Kurtenbach: The Warriors taught the entire NBA how to now beat them

The Warriors lost to their own playbook Wednesday night.

Years ago, the Warriors popularized a way to stop the exact kind of offense the team is now trying to run.

They taught the NBA how to now beat them.

And while it was only a matter of time before someone used their old tricks against them, the Clippers’ win in San Francisco should be enough to send the Warriors back to the drawing board.

L.A. — playing like Wednesday’s game was a playoff contest — switched, blitz, and pestered the Warriors into a dud of an offensive performance, led by Steph Curry’s 5-of-17 shooting night.

The key was the switching.

The irony is heavy: The Warriors of the recent past are always given credit for ushering in the era of the 3-point shot, but they also changed the way the rest of the league plays defense.

Against a league where pick-and-roll and isolation were seemingly the only offenses, the Warriors switched every matchup with Draymond Green on the floor — especially when the forward was playing as a center. The kineticism neutralized direct offenses, namely those of the Rockets and Cavs.

And it shouldn’t come as any surprise that Ty Lue — the former Cleveland Cavaliers coach — was is the man in charge in L.A.

Lue figured out that the way to beat the switch was to play offense like the Warriors during their dynastic run — constant player movement, off-ball screens, and a ball that moved so fast you couldn’t rotate.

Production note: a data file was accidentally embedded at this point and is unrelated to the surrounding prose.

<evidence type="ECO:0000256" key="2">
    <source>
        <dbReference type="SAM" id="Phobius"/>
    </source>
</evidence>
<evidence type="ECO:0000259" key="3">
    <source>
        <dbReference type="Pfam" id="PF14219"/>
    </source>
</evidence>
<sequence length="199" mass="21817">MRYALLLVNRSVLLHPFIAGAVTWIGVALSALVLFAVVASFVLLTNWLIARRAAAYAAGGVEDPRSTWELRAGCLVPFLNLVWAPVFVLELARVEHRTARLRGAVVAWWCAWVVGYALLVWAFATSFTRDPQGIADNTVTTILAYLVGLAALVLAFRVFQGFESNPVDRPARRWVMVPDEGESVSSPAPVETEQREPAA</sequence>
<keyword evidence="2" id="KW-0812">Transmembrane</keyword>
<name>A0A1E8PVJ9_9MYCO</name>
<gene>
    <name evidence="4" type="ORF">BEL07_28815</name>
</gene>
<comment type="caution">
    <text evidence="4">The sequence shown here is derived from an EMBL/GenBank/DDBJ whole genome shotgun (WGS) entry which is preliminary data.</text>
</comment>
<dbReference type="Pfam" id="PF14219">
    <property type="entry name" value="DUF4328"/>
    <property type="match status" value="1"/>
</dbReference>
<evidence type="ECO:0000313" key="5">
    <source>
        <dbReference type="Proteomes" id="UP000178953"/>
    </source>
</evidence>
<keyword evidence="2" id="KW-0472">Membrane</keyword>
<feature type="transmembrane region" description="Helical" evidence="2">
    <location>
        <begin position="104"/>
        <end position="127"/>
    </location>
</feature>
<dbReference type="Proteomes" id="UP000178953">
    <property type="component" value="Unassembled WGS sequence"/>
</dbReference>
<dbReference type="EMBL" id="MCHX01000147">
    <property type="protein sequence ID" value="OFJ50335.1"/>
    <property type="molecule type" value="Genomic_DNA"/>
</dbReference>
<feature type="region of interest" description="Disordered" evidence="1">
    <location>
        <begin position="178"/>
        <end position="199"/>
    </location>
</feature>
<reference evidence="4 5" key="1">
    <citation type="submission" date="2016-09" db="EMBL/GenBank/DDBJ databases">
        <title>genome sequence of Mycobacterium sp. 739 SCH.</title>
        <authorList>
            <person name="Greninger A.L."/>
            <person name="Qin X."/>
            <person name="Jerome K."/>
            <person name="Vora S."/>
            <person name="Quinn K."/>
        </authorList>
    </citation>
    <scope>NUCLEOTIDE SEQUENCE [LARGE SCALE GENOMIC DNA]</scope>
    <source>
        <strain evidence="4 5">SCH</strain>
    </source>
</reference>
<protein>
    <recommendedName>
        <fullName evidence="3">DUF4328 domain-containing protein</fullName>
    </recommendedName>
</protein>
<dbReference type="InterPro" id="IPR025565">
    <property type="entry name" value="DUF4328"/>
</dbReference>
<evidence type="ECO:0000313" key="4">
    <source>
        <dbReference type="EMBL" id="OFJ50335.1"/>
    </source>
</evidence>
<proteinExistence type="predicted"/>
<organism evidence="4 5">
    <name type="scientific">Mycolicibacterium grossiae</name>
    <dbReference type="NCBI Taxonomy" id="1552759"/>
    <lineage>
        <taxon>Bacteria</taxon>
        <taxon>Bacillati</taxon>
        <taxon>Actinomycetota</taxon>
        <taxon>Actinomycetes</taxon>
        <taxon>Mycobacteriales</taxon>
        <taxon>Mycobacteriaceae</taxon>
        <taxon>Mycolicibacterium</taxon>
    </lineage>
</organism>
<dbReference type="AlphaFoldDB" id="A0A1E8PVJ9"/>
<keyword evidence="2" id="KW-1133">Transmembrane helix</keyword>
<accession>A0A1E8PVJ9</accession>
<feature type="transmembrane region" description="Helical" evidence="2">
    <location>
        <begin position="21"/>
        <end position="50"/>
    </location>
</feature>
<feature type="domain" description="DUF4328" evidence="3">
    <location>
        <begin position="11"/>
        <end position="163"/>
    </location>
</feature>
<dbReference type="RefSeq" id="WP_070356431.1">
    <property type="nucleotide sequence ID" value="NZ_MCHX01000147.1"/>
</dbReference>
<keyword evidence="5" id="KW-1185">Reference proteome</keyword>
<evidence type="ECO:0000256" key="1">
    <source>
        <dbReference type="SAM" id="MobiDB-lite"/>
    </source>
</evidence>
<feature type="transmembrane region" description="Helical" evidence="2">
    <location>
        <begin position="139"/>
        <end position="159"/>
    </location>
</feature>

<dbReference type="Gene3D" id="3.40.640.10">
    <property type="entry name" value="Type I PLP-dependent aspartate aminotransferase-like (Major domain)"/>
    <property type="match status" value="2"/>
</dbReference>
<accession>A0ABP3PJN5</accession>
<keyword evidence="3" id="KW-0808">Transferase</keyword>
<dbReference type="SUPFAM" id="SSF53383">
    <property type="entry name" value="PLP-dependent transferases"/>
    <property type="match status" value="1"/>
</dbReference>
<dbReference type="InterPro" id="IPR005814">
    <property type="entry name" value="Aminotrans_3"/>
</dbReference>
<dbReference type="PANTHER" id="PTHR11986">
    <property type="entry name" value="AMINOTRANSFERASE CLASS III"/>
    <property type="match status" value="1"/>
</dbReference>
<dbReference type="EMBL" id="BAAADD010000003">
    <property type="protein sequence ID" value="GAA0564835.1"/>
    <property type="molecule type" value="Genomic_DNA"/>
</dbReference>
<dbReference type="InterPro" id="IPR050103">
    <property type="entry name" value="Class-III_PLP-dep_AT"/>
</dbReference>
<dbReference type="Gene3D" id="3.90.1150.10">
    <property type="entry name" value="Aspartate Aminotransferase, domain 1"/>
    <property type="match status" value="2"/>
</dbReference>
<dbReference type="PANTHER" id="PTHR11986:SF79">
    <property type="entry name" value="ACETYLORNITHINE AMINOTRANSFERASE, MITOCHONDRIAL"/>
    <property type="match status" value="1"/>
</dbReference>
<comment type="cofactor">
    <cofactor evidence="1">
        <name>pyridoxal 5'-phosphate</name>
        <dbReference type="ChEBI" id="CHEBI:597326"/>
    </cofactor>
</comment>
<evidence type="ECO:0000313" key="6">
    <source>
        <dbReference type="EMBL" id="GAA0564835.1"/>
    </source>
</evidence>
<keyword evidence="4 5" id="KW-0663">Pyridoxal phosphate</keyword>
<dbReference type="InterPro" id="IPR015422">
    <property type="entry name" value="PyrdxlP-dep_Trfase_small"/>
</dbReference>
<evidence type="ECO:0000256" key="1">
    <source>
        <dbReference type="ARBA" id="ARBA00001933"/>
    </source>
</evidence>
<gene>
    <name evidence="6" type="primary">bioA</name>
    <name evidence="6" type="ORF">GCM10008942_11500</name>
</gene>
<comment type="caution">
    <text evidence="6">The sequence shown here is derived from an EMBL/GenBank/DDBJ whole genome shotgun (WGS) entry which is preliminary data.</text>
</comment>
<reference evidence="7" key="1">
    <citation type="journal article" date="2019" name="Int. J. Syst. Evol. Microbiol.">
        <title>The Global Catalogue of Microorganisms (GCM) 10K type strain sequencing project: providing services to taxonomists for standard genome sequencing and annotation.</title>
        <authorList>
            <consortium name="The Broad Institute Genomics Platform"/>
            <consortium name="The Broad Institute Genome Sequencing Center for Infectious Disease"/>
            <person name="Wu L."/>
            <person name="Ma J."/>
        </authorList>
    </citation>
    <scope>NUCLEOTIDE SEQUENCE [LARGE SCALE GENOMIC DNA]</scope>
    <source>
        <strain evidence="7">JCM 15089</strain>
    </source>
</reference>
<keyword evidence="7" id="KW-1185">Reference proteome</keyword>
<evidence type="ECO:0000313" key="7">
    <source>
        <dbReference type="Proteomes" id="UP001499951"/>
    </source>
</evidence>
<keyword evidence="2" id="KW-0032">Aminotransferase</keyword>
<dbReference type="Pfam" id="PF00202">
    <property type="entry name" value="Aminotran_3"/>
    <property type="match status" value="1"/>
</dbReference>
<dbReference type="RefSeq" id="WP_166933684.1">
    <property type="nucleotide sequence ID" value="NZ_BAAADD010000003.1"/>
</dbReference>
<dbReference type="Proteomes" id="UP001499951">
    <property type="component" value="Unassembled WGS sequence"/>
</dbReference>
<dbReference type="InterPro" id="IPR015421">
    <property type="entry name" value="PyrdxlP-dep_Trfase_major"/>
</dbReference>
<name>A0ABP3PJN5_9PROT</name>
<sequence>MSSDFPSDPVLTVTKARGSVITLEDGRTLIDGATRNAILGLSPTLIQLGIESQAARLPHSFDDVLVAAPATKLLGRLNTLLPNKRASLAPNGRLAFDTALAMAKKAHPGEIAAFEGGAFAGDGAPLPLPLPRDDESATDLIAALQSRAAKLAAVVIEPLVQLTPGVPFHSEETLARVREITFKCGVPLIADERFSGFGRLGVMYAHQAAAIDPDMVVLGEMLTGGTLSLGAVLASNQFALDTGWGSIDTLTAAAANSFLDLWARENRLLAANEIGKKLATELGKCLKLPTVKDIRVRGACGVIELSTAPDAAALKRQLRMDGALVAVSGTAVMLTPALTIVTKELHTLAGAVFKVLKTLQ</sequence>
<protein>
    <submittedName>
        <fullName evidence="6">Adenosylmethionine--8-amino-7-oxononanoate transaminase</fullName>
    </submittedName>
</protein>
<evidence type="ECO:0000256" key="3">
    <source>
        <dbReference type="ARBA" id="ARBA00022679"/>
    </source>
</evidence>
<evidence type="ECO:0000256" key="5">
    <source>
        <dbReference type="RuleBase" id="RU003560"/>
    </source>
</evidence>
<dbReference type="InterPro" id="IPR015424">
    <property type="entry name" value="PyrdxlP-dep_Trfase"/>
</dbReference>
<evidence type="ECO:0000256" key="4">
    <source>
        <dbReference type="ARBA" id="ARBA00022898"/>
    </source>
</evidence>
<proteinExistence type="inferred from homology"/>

The whole league followed suit on both sides of the ball, but by then, the Warriors had perfected their art and added Kevin Durant. When you have a player of that caliber amid a title-winning core, X’s and O’s don’t matter the much.

But X’s and O’s absolutely matter to the 2021 Warriors. And on Wednesday, facing a nemesis of their own creation, they smartly tried to revert back to their old 2015, 2016 ways when they had the ball. The motion offense, which brought so many struggles to the Warriors early this season, returned against the Clippers, and with it came all the same problems.

To name one: Kelly Oubre, whose ability to always shoot when he should pass and pass when he should shoot was overshadowed by the fact that he only made 30 percent of his shots and missed all six 3-point attempts.

The Warriors defense was sound enough on Wednesday night to beat a superior team in the Clippers, thanks to the ever-present Draymond Green and an engaged performance from Andrew Wiggins. The Dubs’ defense created enough transition opportunities to keep the game close.

It was the half-court offense that again let them down.

The good news is that there are few teams that can play defense as well as the Clippers. The Warriors should expect team after team to copy Lue’s tactics, but few will be able to execute the way L.A. did.

And while the playoffs are eons away — and the Warriors might not even make the postseason — the performance should have Steve Kerr asking big questions.

Is this new Dubs offense a few tweaks away from clicking, even against a strong LA defense, which the Warriors will face again Friday? Can they do better than their old adversaries in beating the switch?

Or are the Warriors facing the harsh truth of the o-ring theory — you’re only as strong as your weakest link — again five years after Harrison Barnes?

Contributed by local news sources

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